Date Published: January 24, 2017
Publisher: Public Library of Science
Author(s): Koji Nishimura, Teppei Noda, Alain Dabdoub, Olivia Bermingham-McDonogh.
Primary auditory neurons (PANs) connect cochlear sensory hair cells in the mammalian inner ear to cochlear nucleus neurons in the brainstem. PANs develop from neuroblasts delaminated from the proneurosensory domain of the otocyst and keep maturing until the onset of hearing after birth. There are two types of PANs: type I, which innervate the inner hair cells (IHCs), and type II, which innervate the outer hair cells (OHCs). Glial cells surrounding these neurons originate from neural crest cells and migrate to the spiral ganglion. Several transcription factors are known to regulate the development and differentiation of PANs. Here we systematically examined the spatiotemporal expression of five transcription factors: Sox2, Sox10, Gata3, Mafb, and Prox1 from early delamination at embryonic day (E) 10.5 to adult. We found that Sox2 and Sox10 were initially expressed in the proneurosensory cells in the otocyst (E10.5). By E12.75 both Sox2 and Sox10 were downregulated in the developing PANs; however, Sox2 expression transiently increased in the neurons around birth. Furthermore, both Sox2 and Sox10 continued to be expressed in spiral ganglion glial cells. We also show that Gata3 and Prox1 were first expressed in all developing neurons, followed by a decrease in expression of Gata3 and Mafb in type I PANs and Prox1 in type II PANs as they matured. Moreover, we describe two subtypes of type II neurons based on Peripherin expression. These results suggest that Sox2, Gata3 and Prox1 play a role during neurogenesis as well as maturation of the PANs.
Primary auditory neurons (PANs), also known as spiral ganglion (SG) neurons, receive chemical signals from cochlear hair cells and transmit the information to the central cochlear nucleus (CN) in the brainstem (see review by Dabdoub and Fritzsch ). Neuronal precursors delaminate from the otocyst at the early stage of inner ear development and form PANs . A number of transcription factors that are involved in neurogenesis as well as specification of PANs have been identified: Neurog1 [3, 4], NeuroD1 , Gata3 [6, 7] and Sox2 [8–10]. There are two types of PANs. Type I cells comprise 95% of all PANs within the cochlear nerve and have bipolar neurites that connect a single inner hair cell (IHC) with the central CN. Type II PANs make up the remaining 5% of all PANs and have pseudo-unipolar neurites that connect multiple outer hair cells (OHCs) with the CN [11, 12]. The biological differences between type I and type II neurons have been reported [13–21] (also see review on type II PANs by Zhang and Coate ). More recently, it was argued that type II PANs should be nociceptors mediating auditory pain and do not drive the olivocochlear reflex [23, 24]; however, it remains unknown how they develop from a common neuroblast.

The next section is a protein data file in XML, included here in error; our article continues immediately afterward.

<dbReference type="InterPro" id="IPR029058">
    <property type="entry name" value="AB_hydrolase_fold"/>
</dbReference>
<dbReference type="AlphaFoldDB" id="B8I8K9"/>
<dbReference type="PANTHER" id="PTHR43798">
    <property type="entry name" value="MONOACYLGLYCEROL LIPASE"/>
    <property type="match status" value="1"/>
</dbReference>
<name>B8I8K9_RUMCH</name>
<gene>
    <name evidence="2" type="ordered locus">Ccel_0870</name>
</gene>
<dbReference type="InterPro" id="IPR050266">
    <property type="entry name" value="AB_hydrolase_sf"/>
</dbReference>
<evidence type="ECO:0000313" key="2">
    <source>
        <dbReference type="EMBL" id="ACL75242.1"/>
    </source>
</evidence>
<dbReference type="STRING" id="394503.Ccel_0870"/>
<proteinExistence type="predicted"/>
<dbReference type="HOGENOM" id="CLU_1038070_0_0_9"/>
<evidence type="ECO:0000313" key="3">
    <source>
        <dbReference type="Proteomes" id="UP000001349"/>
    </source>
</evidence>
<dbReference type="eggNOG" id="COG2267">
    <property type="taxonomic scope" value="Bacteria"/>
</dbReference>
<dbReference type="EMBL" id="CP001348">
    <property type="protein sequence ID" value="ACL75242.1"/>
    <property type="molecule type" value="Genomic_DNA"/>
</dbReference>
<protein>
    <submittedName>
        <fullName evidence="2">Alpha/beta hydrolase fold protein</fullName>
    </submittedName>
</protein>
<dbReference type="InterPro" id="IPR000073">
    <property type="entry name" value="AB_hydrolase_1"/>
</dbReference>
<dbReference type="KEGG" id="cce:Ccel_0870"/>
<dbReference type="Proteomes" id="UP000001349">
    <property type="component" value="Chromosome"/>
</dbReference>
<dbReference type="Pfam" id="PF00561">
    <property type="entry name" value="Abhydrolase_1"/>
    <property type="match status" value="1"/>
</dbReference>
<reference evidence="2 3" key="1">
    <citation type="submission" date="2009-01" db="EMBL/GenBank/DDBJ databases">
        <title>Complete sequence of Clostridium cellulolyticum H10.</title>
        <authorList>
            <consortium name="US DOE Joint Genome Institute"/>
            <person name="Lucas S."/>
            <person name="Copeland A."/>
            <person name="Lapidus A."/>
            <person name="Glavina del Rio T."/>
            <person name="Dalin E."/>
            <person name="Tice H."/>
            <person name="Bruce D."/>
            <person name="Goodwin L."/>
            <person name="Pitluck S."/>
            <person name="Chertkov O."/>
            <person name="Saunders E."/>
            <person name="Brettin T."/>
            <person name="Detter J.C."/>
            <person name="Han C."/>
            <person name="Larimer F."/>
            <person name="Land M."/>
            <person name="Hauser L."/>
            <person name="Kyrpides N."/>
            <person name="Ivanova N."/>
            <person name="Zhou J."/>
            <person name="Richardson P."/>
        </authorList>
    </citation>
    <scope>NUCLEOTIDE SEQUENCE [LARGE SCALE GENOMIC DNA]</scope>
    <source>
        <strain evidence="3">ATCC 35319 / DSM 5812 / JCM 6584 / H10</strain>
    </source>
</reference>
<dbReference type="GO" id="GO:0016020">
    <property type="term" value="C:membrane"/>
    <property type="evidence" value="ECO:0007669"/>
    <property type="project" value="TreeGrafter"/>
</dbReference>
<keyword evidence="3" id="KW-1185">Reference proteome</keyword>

Sox2, which belongs to the high-mobility group (HMG) box transcription factors, is unique as it is the only transcription factor that is expressed in embryonic and adult stem cells as well as progenitor cells . Furthermore, adult stem cells expressing Sox2 originate from Sox2 expressing progenitor cells indicating that Sox2 initially plays a role in the development of progenitor cells and continues to be expressed in derivative adult tissues where it indicates stem cells . With regard to inner ear development, Sox2 is the earliest definitive marker of the prosensory domain  and remains expressed in the supporting cells and cells in the spiral ganglion at postnatal stages [8, 53–56]. We examined spatiotemporal expression of Sox2 and Sox10 in the developing cochlea focusing on cells in the spiral ganglion. Our results demonstrated Sox2 expression levels had two peaks at the delamination of neuroblasts from otocyst and around birth, in general agreement with the previously reported expression patterns of Sox2 in developing avian  and mouse  inner ear, and with lineage tracing studies of Sox2 . In summary, Sox2 was first expressed in delaminating neuroblasts and its downregulation is necessary for progression of neurogenesis by Neurogenin1 and NeuroD1 . Sox2 expression was later upregulated in PANs around birth and finally declined to undetectable levels by adult stages. Antagonistic interactions between Sox2 and bHLH transcription factors have been well documented [53, 57, 58], and might explain the upregulation of Sox2 in PANs around birth. For example, the transient downregulation of Neurog1 around birth  (http://goodrich.med.harvard.edu/microarray-data.html) could allow for the upregulation in Sox2 expression we observed.